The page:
The FOIA provides access to all NCUA records (or portions of those records), except those records that are protected from disclosure under one of nine exemptions or three exclusions.

NCUA will provide a written initial determination in response to your request regardless of whether it grants or denies your request.

If NCUA grants your request, it will provide you with a copy of the records (or portions of the records) in the form or format you requested (if not specified, the same format as the FOIA request). The initial determination will notify you of any information or records withheld pursuant to a FOIA exemption.

If records are withheld in their entirety, NCUA will specify the number of pages withheld or make a reasonable effort to estimate the volume of the withheld information.

FOIA Exemptions and Exclusions

Not all records that are responsive to a FOIA request are required to be disclosed under the FOIA.

The FOIA authorizes – and in some cases requires - NCUA to withhold information when it reasonably foresees that disclosure would harm an interest protected by one of nine exemptions.

  1. Exemption 1: Classified information kept secret to protect national defense or and foreign relations.
  2. Exemption 2: Information related solely to NCUA internal personnel rules and practices.
  3. Exemption 3: Information that is prohibited from disclosure by another federal law.
  4. Exemption 4: Trade secrets and commercial or financial information that is confidential or privileged.
  5. Exemption 5: Privileged communications between agencies, including those protected by deliberative process privilege, attorney-work product privilege, and attorney-client privilege.
  6. Exemption 6: Information that, if disclosed, would invade another individual’s personal privacy.
  7. Exemption 7: Information compiled for law enforcement purposes that:
    1. Could reasonably be expected to interfere with enforcement proceedings;
    2. Would deprive a person of a right to a fair trial or an impartial adjudication;
    3. Could reasonably be expected to constitute an unwarranted invasion of personal privacy;
    4. Could reasonably be expected to disclose the identity of and/or information provided by a confidential source;
    5. Would disclose techniques and procedures for law enforcement investigations or prosecutions, or would disclose guidelines for law enforcement investigations or prosecutions; or
    6. Could reasonably be expected to endanger the life or physical safety of any individual.
  8. Exemption 8: Information that concerns the supervision of financial institutions.
  9. Exemption 9: Geological information on wells.

In addition to the nine FOIA exemptions, the FOIA authorizes special protection for certain categories of law enforcement and national security records under three FOIA exclusions. These records are not subject to the FOIA requirements.

NCUA will exclude from the FOIA those records that are related to the existence of an ongoing criminal law enforcement investigation when the subject of the investigation is unaware that it is pending and disclosure could reasonably be expected to interfere with enforcement proceedings.

Administrative Appeal

The FOIA provides a statutory right to administratively appeal an initial determination if you are not satisfied with the response. There is no fee or cost involved to file an administrative appeal.

You may administratively appeal:

  • Denial of access to requested records, either in its entirety or in part;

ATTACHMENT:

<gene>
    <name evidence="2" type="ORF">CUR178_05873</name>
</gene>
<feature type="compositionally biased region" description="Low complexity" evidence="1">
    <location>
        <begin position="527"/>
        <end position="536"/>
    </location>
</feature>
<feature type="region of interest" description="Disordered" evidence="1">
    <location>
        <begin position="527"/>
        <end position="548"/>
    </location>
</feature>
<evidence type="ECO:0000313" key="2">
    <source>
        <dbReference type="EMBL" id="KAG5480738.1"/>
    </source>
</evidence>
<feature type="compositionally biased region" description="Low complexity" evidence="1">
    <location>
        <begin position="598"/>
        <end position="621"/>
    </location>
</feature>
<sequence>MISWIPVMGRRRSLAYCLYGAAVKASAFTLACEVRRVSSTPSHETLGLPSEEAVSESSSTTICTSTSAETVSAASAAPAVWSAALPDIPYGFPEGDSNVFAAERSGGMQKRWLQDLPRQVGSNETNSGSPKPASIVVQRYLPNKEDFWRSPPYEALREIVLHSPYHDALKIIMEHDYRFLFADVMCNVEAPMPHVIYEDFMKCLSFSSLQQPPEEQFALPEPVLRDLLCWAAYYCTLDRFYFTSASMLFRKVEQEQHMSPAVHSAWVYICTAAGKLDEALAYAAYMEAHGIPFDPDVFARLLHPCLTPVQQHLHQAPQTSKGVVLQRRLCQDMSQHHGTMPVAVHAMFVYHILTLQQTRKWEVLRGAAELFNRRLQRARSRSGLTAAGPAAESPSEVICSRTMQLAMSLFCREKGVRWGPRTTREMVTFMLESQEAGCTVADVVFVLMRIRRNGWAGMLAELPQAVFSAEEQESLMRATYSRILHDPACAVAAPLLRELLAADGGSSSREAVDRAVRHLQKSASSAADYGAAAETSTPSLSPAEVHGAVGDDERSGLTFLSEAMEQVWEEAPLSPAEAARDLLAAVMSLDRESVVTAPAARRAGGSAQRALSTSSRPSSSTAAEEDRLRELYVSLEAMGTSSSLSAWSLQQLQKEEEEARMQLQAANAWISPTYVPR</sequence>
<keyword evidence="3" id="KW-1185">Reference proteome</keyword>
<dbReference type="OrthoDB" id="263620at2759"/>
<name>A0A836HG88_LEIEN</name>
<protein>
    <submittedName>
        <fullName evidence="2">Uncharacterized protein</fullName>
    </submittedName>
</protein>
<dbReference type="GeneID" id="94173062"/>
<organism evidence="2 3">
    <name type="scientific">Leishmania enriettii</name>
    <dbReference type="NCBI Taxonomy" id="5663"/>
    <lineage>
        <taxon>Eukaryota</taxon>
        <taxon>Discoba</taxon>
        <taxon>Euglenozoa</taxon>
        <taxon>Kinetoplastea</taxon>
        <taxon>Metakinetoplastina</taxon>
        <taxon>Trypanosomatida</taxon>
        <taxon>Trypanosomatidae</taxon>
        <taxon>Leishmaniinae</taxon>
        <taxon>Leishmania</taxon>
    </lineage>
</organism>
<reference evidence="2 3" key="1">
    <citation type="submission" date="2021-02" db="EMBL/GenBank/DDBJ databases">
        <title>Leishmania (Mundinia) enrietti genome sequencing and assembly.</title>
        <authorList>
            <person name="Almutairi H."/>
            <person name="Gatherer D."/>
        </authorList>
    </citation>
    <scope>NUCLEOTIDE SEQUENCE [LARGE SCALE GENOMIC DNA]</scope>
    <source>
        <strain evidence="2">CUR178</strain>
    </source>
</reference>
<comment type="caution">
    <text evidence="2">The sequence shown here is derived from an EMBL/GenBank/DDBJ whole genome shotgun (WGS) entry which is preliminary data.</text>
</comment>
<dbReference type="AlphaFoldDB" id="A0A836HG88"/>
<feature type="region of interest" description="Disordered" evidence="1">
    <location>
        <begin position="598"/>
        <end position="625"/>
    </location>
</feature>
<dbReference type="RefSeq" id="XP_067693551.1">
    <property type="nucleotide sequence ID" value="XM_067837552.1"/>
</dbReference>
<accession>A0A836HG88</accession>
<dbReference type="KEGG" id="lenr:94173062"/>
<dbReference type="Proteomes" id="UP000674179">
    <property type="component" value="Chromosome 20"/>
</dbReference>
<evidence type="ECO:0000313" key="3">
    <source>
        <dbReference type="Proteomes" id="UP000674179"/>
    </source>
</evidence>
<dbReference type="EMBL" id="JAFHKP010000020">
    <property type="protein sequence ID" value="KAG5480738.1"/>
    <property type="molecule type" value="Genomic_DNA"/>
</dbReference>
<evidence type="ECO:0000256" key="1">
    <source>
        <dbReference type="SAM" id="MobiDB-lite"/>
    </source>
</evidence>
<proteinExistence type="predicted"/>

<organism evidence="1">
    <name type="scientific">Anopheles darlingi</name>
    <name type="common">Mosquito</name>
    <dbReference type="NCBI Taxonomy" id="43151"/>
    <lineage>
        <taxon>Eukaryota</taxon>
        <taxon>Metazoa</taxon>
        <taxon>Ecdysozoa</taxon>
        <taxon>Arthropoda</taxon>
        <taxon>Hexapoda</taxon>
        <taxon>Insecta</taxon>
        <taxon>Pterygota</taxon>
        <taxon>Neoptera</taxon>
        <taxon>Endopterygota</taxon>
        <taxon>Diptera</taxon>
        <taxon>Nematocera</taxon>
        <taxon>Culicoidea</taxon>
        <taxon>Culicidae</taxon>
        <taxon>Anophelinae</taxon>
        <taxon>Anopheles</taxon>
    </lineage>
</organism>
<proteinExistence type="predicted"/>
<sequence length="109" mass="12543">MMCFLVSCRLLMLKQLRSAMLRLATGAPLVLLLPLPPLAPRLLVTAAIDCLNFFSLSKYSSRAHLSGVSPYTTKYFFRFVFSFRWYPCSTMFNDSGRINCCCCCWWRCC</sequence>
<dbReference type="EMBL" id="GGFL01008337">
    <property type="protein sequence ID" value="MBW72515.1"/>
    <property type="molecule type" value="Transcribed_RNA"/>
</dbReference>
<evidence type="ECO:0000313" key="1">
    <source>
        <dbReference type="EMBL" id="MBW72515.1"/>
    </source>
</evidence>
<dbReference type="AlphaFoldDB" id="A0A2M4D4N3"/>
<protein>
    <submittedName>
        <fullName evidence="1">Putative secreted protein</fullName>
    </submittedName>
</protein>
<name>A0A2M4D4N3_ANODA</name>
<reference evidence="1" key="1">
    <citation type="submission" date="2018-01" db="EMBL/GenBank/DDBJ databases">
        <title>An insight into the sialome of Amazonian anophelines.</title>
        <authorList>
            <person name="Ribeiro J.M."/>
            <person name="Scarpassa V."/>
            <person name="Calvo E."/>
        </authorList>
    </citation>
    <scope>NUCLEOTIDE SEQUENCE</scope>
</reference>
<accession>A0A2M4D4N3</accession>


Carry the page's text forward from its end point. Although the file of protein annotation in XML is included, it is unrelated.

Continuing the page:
• Denial of your request of a fee waiver or reduction; and/or
  • Denial of your request for expedited processing.

An appeal must be in writing and electronically transmitted, or postmarked, within 90 calendar days from the date of denial. The appeal should include any additional information relevant for consideration.

The appeal must be submitted to NCUA by one of the following methods.

  • Email: (include “FOIA-APPEAL” in the subject line)
  • Mail:

    NCUA Office of General Counsel – FOIA Appeal
    1775 Duke Street
    Alexandria, VA 22314-3428

After an independent review, the NCUA General Counsel will issue a decision on your appeal within 20 working days after receipt of the appeal. If a denial is upheld, the decision will notify you of your right to seek judicial review.

Resolving Disputes

Before you file an administrative appeal, you may wish to contact the NCUA FOIA Public Liaison.

The FOIA Public Liaison can help resolve disputes, including assistance if you are not satisfied with the initial determination, as well as assist you throughout the request process.

Additionally, the Office of Government Information Services (OGIS), an office part of the National Archives and Records Administration (NARA), offers mediation services to resolve disputes between FOIA requesters and federal agencies as an alternative to litigation. OGIS may be contacted in any of the following ways:

Office of Government Information Services
National Archives and Records Administration
Room 2510
8601 Adelphi Road
College Park, MD 20740-6001

Phone: 301.837.1996
Fax: 301.837.0348
Toll-free: 1.877.684.6448

Judicial Review

You may file a lawsuit in federal court if NCUA fails to respond to your FOIA request or your administrative appeal within the time limits discussed above, or if, after the appeal decision, you still believe that NCUA has not handled your FOIA request in accordance with the law.

Other FOIA Resources

If you are looking for information about financial institutions or financial institution regulators, you may find these links to other agency FOIA sites helpful:

Federal Deposit Insurance Corporation
The Federal Deposit Insurance Corporation is the federal agency that charters and supervises banks and savings associations and insures accounts in banks and savings associations.

Federal Reserve Board
The Federal Reserve Board supervises and regulates banks that are members of the Federal Reserve and bank holding companies.

Federal Trade Commission
The FTC enforces federal consumer protection laws that prevent fraud, deception and unfair business practices. The Commission also enforces federal antitrust laws that prohibit anticompetitive mergers and other business practices that restrict competition and harm consumers.

Office of the Comptroller of the Currency
The Office of the Comptroller of the Currency (OCC) charters, regulates, and supervises national banks.

U.S. Department of Housing and Urban Development
HUD's mission is to increase homeownership, support community development and increase access to affordable housing free from discrimination.